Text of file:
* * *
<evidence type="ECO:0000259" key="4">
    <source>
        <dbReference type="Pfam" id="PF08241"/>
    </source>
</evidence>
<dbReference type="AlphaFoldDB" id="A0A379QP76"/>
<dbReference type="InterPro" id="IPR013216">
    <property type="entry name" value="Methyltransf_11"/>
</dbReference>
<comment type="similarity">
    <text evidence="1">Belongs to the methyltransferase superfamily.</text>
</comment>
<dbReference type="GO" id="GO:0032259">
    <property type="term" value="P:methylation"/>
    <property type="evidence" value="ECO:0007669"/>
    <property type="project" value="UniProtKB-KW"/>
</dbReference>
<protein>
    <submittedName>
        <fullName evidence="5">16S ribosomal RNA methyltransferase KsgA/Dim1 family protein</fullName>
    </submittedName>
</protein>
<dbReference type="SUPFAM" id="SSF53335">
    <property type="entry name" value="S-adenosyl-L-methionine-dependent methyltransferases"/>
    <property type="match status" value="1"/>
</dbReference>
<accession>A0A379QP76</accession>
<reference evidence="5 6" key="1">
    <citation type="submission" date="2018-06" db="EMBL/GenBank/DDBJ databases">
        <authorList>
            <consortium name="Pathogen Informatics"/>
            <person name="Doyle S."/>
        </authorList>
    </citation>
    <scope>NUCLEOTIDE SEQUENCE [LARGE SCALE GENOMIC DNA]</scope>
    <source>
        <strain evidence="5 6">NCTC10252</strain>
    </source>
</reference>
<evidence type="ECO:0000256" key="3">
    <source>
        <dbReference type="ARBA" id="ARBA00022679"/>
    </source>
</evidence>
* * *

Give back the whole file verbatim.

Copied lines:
<evidence type="ECO:0000259" key="4">
    <source>
        <dbReference type="Pfam" id="PF08241"/>
    </source>
</evidence>
<dbReference type="AlphaFoldDB" id="A0A379QP76"/>
<dbReference type="InterPro" id="IPR013216">
    <property type="entry name" value="Methyltransf_11"/>
</dbReference>
<comment type="similarity">
    <text evidence="1">Belongs to the methyltransferase superfamily.</text>
</comment>
<dbReference type="GO" id="GO:0032259">
    <property type="term" value="P:methylation"/>
    <property type="evidence" value="ECO:0007669"/>
    <property type="project" value="UniProtKB-KW"/>
</dbReference>
<protein>
    <submittedName>
        <fullName evidence="5">16S ribosomal RNA methyltransferase KsgA/Dim1 family protein</fullName>
    </submittedName>
</protein>
<dbReference type="SUPFAM" id="SSF53335">
    <property type="entry name" value="S-adenosyl-L-methionine-dependent methyltransferases"/>
    <property type="match status" value="1"/>
</dbReference>
<accession>A0A379QP76</accession>
<reference evidence="5 6" key="1">
    <citation type="submission" date="2018-06" db="EMBL/GenBank/DDBJ databases">
        <authorList>
            <consortium name="Pathogen Informatics"/>
            <person name="Doyle S."/>
        </authorList>
    </citation>
    <scope>NUCLEOTIDE SEQUENCE [LARGE SCALE GENOMIC DNA]</scope>
    <source>
        <strain evidence="5 6">NCTC10252</strain>
    </source>
</reference>
<evidence type="ECO:0000256" key="3">
    <source>
        <dbReference type="ARBA" id="ARBA00022679"/>
    </source>
</evidence>